Think green when you spring clean.
From good old cleaning concoctions — such as grandma's paste of baking soda and water — to new, sleek lines of green cleaners popping up in big box stores, green is truly the color of spring.
"There are a lot of really good products out there," said Robin Penrose, whose Louisville house-cleaning business, RobinWorks4You, includes a green-cleaning option.
Green cleaning has been around for generations, said Victoria Guy, who buys cleaning products for Lexington's Good Foods Market. Now, she said, it is gaining mainstream popularity.
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"It's on our radar now," she said. "More people care than just Ed Begley Jr."
So how to make it work for you? Here are some tips from Guy and Penrose.
Micro manage: Instead of using paper towels, use reusable micro-fiber cloths. To clean those tricky ceiling fans and other high spaces, use a micro-fiber cloth mounted on an extended handle.
Think steam: Steam cleaners are a chemical-free way to clean counter tops, cabinets and floors. Check out the best picks at www.consumersearch.com/steam-cleaners.
Read carefully: Look for the words non-toxic and biodegradable on the label to make sure a product is truly green. It's a good sign if there is a Web site on the package. That means the company wants to provide you with answers to whatever questions you might have.
Certified: If a product includes the BPI logo, that means its certified by the Biodegradable Product Institute and can be put into your compost pile.
Old is new: Bon-Ami cleanser, which is celebrating its 120th anniversary, has started playing up its earth-friendly credentials on its package. Check it out at www.bonami.com. Murphy's Oil Soap has long been a great option for maintaining wood floors. Go to www.colgate.com.
Mix it up: Seriously, vinegar and baking soda can be used for a variety of tasks, including unclogging sinks and cleaning counter tops.
Keep it simple: Look for a product that has multiple uses. For example, Restore the Earth offers a general cleanser made from natural, bio degradable ingredients. Go to www.restore.com for more information. Botanic Gold, in various concentrations, can be used to clean surfaces as diverse as car tires and fruit. Go to www.botanic-gold.com.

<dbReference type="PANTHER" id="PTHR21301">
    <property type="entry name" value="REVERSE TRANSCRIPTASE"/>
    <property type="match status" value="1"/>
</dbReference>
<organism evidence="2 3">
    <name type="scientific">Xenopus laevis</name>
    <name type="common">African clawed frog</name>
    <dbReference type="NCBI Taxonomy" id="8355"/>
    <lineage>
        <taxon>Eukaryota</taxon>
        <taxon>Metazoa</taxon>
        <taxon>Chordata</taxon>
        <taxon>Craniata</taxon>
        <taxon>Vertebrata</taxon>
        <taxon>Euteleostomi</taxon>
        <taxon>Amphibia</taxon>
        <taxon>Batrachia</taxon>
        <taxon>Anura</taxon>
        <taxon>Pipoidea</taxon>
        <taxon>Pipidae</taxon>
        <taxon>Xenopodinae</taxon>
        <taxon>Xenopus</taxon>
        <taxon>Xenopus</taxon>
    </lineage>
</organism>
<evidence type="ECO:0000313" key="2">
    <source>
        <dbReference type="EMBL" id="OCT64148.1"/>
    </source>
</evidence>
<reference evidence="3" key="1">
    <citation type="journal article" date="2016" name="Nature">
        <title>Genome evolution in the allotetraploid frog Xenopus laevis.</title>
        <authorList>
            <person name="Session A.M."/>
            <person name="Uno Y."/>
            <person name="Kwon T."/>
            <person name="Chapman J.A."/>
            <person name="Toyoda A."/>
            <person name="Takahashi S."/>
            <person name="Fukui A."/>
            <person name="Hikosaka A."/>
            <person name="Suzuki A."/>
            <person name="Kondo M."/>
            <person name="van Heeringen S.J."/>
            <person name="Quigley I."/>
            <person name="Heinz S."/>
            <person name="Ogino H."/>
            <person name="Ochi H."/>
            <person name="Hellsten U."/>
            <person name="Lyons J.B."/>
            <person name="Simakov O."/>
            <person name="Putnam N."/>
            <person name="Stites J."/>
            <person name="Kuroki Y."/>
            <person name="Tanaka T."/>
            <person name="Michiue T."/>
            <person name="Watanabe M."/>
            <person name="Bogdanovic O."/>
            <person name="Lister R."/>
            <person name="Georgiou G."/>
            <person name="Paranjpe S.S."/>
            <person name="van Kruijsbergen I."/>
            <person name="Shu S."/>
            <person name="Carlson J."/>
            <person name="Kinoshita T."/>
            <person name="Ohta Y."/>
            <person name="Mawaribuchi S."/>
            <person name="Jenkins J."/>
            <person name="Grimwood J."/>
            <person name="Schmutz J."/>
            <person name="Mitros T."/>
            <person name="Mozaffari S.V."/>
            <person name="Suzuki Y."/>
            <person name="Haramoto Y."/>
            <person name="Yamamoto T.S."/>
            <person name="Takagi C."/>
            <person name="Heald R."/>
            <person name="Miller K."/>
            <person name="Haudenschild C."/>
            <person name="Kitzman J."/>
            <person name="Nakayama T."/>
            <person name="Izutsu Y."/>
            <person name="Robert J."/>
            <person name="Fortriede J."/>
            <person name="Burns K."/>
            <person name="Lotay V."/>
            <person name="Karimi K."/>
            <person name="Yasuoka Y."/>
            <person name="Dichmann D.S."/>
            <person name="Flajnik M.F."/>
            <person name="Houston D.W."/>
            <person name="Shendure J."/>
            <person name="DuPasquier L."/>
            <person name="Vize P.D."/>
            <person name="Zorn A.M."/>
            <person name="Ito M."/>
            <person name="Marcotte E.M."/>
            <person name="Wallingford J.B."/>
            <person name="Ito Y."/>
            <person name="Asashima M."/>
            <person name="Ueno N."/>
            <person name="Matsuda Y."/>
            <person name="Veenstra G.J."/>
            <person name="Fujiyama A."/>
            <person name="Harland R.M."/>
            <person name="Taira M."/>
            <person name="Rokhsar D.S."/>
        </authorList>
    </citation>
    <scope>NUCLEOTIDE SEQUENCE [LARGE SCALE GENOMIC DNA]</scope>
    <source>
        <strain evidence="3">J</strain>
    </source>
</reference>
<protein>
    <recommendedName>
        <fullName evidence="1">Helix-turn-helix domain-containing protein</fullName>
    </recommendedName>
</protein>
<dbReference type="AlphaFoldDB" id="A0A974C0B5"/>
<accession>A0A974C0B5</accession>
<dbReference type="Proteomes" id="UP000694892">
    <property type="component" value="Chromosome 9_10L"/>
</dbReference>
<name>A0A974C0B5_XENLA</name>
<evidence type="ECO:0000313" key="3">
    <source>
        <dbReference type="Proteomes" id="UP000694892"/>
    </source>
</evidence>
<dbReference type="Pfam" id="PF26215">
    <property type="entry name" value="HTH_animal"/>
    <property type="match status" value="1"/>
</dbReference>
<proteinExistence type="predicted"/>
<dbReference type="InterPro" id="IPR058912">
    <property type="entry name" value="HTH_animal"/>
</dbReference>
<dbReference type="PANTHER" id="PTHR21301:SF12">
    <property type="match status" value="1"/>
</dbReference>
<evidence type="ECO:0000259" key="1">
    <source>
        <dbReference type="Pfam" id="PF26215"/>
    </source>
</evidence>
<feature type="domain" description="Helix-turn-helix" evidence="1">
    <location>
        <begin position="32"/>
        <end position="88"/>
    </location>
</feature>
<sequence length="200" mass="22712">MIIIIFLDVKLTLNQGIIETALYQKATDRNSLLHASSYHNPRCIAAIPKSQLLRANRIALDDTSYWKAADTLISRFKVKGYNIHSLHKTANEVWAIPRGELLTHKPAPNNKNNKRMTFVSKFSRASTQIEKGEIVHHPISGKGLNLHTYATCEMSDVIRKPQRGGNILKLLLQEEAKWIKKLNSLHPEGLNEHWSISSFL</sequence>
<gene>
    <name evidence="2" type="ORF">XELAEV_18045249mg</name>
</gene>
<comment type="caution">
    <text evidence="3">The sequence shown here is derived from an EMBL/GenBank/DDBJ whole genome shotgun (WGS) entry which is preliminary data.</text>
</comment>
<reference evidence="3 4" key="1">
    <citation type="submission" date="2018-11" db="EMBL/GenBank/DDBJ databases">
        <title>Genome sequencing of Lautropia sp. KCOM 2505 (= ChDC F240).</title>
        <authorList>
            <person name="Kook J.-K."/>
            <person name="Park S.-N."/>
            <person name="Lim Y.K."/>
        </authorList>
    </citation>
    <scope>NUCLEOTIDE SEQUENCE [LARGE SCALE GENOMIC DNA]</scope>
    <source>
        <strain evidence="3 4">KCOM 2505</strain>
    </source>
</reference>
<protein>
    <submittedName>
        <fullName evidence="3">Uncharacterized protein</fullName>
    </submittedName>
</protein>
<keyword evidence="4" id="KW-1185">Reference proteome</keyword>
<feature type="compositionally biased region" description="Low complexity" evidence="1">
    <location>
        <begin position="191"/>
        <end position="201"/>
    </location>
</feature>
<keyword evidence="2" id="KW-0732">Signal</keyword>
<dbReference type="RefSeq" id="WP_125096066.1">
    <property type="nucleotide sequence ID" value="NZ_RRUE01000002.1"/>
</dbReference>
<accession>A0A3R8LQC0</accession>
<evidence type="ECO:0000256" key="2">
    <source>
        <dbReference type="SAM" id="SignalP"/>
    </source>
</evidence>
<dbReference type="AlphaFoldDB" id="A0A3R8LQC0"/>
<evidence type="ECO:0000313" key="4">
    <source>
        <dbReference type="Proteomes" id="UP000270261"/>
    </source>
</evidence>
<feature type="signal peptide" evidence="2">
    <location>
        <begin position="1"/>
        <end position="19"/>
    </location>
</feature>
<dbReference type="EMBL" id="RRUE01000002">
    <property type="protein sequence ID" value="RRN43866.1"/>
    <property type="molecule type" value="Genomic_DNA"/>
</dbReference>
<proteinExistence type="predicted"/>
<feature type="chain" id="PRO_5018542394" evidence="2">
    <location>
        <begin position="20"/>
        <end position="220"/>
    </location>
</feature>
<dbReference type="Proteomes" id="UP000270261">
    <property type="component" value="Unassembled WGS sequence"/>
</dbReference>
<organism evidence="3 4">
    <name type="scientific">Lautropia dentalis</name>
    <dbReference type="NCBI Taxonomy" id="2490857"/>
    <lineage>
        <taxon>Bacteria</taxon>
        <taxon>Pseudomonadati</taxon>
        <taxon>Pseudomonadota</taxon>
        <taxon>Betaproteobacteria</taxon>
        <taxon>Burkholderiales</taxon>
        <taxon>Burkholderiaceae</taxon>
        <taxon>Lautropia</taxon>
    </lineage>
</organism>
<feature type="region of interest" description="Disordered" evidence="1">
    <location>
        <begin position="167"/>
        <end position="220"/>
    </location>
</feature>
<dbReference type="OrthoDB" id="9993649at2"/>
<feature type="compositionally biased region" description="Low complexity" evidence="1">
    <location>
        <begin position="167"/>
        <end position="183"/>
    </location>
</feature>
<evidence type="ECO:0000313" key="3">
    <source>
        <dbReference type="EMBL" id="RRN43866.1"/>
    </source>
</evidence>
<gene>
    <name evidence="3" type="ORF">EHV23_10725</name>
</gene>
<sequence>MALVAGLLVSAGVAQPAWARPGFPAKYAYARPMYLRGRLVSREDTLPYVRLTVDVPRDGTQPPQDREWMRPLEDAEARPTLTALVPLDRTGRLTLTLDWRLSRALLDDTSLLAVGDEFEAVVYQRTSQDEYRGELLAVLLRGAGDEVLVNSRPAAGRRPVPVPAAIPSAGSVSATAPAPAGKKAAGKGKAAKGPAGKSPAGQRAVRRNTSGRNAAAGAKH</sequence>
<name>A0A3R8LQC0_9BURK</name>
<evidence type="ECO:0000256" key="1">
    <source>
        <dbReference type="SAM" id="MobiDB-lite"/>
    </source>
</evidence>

Flush out chemicals: Yes, "scrubbing bubbles" appear to eat through your bathroom grime, but do you want to use such strong chemicals in such a small space? Alternatives include Naturally Clean, at www.naturallyclean.com.
Recycle, reuse: This is a great time of year to think of what you can recycle. Clear out all those clothes you never wear and get old magazines into the recycling stream.
Salt shaking: A sprinkle of salt has many uses, including removing stains and cleaning your cast-iron skillet. Check out uses for cleaning at www.mortonsalt.com.
Good Housekeeping adds green approval seal
CHICAGO — For a century, the Good Housekeeping Seal has guided consumers. Now the magazine is hoping it will lead them to environmentally friendly ones as well.
In its April issue, which hits newsstands Tuesday, editor-in-chief Rosemary Ellis announces that the magazine will add a Green Good Housekeeping Seal to its quality-assurance arsenal. Good Housekeeping stepped into the green movement when it found that its readers were interested in buying eco-friendly products but felt lost in a marketplace of green garble, Ellis said.
"Marketers were slapping a lot of words on products — sometimes legitimately, no doubt, sometimes not so legitimately," Ellis said, citing the labels natural and organic.
"It just became clear: consumers were confused and frustrated," she said.
Products that have won the original seal issued by the Good Housekeeping Research Institute can now ask to be evaluated for the green seal.
The Good Housekeeping Seal of Approval debuted in 1909, and by the end of 1910, 200 products had earned the label. By 1941, it was renamed the Good Housekeeping Seal and has since gone through several changes. Today, about 5,000 products have the seal, which is issued for two years, after which products have to request a re-evaluation.
The green seal has the same sleek look as the original Good Housekeeping Seal, but it's dark green and has leaves on either side.
The Green Good Housekeeping Seal joins an eco-label marketplace that includes Green Seal, a Washington-based, science-based environmental certification standard, and an environmentally friendly online version of Consumer Reports, GreenerChoices.org.